the word hello and a smiley-facein a computer fontHi U of T! For my first post as the Arts & Science blogger, I wanted to introduce myself to my fellow students. But then it occurs to me how downright uncomfortable introductions to my own peers can be — especially online, which by nature, is a rather detached way to communicate.

It’s not ALL personal introductions I have difficulty with. I can go to a networking event in a room full of professionals (and strangers) and generally hold my own. I participate in class if I have something I think is worth saying. By nature of my disability, introducing myself to instructors and teaching assistants is a must — it’s my own peer group I have trouble with.

Here’s the thing: I don’t consider blindness a hindrance on a day-to-day basis: it can be an inconvenience at times, but it’s only one part of who I am. In the case of introducing myself to peers however, I feel it definitely holds me back.

How will I know, for instance, if the person I want to speak with (say, beside me in class, or in my residence common room) isn’t otherwise occupied? Perhaps they’re reading and haven’t turned a page yet, thereby giving an audible clue? Perhaps they’re on their phone or have earbuds in? Perhaps they’re looking the other way, or have smiled or given some other visual acknowledgement of my presence and further attempts to engage in conversation might be considered pushy or “trying too hard”?

Perhaps I have met them several times before but haven’t memorized their voice yet, so reintroducing myself would be incredibly awkward for all involved? (In a perfect world I’d ask them to identify themselves from the moment they said hi, but I still don’t know how to do that without feeling embarrassed). What if someone else joins us: how can they be brought into the conversation and introduced to everyone present without being weird? Worst of all, perhaps someone in a group’s gotten up and moved away, leaving me to talk to thin air? I have a bit of vision, but not enough to always know whether the dark blob that was a human near me a second ago is still there.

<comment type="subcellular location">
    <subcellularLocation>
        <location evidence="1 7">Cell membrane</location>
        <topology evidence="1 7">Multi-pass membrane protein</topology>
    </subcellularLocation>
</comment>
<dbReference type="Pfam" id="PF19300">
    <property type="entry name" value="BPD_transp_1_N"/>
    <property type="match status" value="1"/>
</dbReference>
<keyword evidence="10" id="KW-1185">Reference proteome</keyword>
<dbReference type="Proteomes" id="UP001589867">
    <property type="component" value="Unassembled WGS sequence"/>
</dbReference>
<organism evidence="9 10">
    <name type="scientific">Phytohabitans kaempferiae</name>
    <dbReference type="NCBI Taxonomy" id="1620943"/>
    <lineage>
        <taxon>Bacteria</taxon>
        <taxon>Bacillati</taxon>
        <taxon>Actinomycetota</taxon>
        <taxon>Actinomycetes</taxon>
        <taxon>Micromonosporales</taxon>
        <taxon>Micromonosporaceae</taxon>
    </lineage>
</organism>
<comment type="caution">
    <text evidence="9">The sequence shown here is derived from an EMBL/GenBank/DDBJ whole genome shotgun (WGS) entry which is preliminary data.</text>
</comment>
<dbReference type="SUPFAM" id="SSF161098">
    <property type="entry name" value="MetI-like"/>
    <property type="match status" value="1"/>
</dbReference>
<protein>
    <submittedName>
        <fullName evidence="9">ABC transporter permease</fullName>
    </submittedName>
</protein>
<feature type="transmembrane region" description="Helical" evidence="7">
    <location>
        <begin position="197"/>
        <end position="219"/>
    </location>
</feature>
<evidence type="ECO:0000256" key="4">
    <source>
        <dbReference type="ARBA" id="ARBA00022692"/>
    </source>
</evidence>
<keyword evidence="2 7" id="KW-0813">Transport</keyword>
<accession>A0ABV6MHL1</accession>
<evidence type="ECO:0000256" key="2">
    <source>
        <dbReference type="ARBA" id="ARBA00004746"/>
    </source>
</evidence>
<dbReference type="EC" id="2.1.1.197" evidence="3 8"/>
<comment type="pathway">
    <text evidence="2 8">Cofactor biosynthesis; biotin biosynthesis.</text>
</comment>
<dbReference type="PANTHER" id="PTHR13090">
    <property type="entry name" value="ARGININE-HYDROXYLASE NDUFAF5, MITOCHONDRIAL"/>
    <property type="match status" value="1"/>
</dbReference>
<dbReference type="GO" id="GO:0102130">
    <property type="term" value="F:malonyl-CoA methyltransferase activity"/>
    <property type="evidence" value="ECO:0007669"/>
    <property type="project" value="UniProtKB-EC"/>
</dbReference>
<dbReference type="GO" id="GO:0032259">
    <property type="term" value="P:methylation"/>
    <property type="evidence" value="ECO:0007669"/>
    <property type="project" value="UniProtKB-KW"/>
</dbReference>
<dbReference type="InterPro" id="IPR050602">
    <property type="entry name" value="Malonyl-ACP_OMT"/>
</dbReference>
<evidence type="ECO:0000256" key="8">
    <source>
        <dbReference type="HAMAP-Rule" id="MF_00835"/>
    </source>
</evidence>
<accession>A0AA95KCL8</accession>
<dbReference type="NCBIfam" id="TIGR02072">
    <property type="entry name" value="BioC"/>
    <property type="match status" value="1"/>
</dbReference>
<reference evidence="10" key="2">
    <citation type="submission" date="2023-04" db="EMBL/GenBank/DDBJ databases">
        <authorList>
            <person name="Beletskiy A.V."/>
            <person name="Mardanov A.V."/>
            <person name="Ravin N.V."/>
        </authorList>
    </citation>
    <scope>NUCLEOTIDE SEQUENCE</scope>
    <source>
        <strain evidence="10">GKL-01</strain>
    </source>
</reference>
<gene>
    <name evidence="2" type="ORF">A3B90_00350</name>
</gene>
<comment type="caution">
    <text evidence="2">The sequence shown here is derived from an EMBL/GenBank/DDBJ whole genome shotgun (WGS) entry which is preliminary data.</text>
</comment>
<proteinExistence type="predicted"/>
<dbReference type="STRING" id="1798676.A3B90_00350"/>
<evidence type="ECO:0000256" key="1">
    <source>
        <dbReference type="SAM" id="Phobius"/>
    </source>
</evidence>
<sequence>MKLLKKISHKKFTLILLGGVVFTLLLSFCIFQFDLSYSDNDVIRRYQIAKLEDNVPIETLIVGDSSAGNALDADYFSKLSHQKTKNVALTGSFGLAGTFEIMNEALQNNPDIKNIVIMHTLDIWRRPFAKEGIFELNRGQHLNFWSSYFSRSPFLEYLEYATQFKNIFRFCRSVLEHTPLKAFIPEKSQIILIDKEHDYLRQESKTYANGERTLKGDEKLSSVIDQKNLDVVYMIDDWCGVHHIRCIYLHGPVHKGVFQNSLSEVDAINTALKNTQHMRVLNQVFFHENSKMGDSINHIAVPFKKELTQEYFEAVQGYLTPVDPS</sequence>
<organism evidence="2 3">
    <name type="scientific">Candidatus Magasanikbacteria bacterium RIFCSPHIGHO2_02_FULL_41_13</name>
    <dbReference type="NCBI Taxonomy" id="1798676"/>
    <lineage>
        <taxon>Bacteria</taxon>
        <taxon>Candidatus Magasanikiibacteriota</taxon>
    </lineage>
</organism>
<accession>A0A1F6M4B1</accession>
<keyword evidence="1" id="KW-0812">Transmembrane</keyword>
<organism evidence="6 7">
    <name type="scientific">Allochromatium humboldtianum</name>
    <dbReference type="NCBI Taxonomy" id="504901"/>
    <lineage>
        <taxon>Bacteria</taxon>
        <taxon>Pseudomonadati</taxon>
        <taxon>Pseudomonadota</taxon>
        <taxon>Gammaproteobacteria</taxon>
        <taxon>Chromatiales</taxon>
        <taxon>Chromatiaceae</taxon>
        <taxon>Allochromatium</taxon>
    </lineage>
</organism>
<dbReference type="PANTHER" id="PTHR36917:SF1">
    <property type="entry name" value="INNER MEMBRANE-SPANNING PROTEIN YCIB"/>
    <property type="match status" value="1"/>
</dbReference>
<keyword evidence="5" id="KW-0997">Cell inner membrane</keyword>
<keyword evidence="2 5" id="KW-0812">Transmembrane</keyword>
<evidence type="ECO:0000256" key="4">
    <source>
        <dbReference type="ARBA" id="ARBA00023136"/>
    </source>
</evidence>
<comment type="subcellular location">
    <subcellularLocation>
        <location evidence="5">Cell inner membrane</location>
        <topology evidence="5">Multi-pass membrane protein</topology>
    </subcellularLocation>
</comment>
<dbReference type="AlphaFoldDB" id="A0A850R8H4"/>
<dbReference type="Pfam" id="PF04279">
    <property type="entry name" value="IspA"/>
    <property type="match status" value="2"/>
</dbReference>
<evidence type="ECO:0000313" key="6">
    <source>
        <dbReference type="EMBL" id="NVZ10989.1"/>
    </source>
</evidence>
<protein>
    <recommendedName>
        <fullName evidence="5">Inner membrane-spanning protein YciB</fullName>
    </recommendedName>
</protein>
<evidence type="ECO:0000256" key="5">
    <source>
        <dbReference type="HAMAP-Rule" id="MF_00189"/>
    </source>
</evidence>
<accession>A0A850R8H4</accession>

Of course, all of these concerns could happen with instructors, teaching assistants, or members of a professional networking event, too. But there’s something about these groups that makes me feel less judged than by students, a perception I can’t quite explain.

Perhaps it’s the notion that those “adults” – who may indeed not be much different in age than myself – will be less intimidated by a blind person and therefore more willing to talk to me. My lack of vision limits conversation topics, but in more professional situations this isn’t usually a problem. With students, however, since I can’t talk to someone about a picture on our phones, any clothing or accessory they have, or anything at all on Snapchat or Instagram, I feel awkward and behind the times. My conversation topics can be a bit more personal – a person’s program of study, the courses they’re taking and what they think of them, their commute, their interests, even their future aspirations. I understand this can be off-putting to some, and I fear I sound like some weird hybrid of a person’s mom, grandmother and social worker.

It is therefore with a great deal of hesitation that I seek out peers to meet. I’m not unfriendly – on the contrary I think I’m quite the opposite – but I usually let people come to me. Sure, I’ll say hi to classmates and neighbours, but I’ll hesitate to really get to know them. I let my fear they’ll think I’m “too much” rule my desire to make new friends and have company.

So, dearest U of T students and friends, I say hello to you now in writing, and will work harder to do it more in person. Maybe we’ll be friends, or study buddies, or maybe just see each other in class and leave it at that. Just do me one favour, okay? Identify yourself when you see me: “Hi Sarah, it’s Fred” gets you instant blind street cred; “Hi Sarah” alone (unless I really know you) doesn’t do much for me.

What do you think? Do you hesitate to meet new people? Or are you one of those master communicators who can talk to anyone? Let me know in the comments.